Friday, 22 July 2016

So, what happens next?

My guess is not much. The politicians take time to adjust to a changed world. The parties take even longer. But the people will just pick themselves and carry on as if nothing has happened. The sky won't fall in.

The Remainers won't give up. They'll attempt to repeal the judges decision  and argue that they should have another referendum on the grounds that Brexit cheated, told lies, appealed to base and all sorts of  naughty motives which Remain of course didn't do because  truth, God,virtue, and the future of Britain were on their side but for some strange reason didn't prevail.

So they'll rant on with God on their side claiming that everything that goes wrong from race hatred crimes to an increase in nose picking are due to Brexit. They'll be helped by credulous journalists who'll hunt round Britain for symptoms of distress and round the EU to show how much they hate us and how they'll refuse to make concessions to us. Won't be true of course because they've no way of knowing, or measuring, but they'll fit the world to fit their prejudices,

The Conservatives who think like a regiment and have an ingrained instinct for power at any cost will pull together, plaster, acclaim their leader as the greatest since Boudacea and roll with the punches as they always have in the past. That means giving Davies and Boris their heads for a time but chucking them overboard  if they don't get a good deal. In the mean time they'll chuck Osbornism overboard with Osborne by increasing borrowing, pushing Quantitive easing and probably cutting business taxes. So much for tilting the balance to the people.

As for business the big boys will continue to moan and float the idea of transferring to Europe.Big business likes the status quo and doesn't like being inconvenienced. But Business is very adaptable and always deals with the world as it is which means they'll accept Brexit and work round its problems despite the assertions of the politicians who don't know business and don't realise how flexible and adaptable it is. Never believe what politicians and journalists say about business. They. dont know it and they don't realise its flexibility and adaptability and they're contemptuous of it.

Business will be helped in this adjustment by the fall in the value of the pound.This is the great benefit Brexit and uncertainty bring. That will boost exports,bring new jobs and new growth and make imports dearer and less attractive.In 1992 the last Tory devaluation ushered in a decade of growth and prosperity. Why should this not do the same?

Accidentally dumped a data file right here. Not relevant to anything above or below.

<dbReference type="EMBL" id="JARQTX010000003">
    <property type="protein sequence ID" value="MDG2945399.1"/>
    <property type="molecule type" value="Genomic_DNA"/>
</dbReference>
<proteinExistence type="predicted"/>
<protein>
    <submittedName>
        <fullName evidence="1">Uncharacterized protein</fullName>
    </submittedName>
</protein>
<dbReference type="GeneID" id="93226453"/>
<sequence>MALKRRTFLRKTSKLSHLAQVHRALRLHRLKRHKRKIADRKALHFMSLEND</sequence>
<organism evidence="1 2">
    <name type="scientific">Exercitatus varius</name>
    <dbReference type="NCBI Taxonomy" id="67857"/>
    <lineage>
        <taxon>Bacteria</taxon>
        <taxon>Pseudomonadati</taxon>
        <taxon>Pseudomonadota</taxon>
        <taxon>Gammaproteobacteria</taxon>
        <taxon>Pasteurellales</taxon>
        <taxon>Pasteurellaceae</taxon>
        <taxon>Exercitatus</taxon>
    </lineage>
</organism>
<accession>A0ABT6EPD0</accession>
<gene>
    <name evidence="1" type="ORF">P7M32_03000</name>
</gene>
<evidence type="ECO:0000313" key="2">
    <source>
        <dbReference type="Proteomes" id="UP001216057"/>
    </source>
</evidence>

The main worry is the Labour Party. It tried to whip its supporters into an enthusiasm for Europe they don't feel and blame poor, hapless Jeremy for his failure to do so. Labour now believes in Euro-enthusiasm more than it believes in socialism.It now seems determined to devote itself to relighting the referendum, committed to getting back into the EU. We're in danger of being stuck in the past fighting a battle that's over.

What about the workers?Well one thing the referendum did show was that they're fed up of Europe, feel neglected and buggered around by globalisation. Since no one  now speaks for them they've decided to speak for themselves and the liberal elite can't forgive themfor it. Labour once stood for the workers.Now the right regard them as a safe vote which can be taken for granted. No need to deliver to them, so the party can concentrate on its real job.That's to add middle class and southern voters to the proletarian lump.Anything done for the workers will frighten the middle class off. Hardly nice for MPs who're now middle class themselves. No wonder the forgotten people struck back in a referendum which was their chance to say we've been buggered about.

 As for the left It's so busy pushing a thousand curses in which the workers have no  great interest and get nothing from that they've lost sight of Labour's real role.That isn't friendship with Hamas or the IRA it's the betterment of the pay and conditions of the people it represents. Until Labour realises that it will get nowhere.

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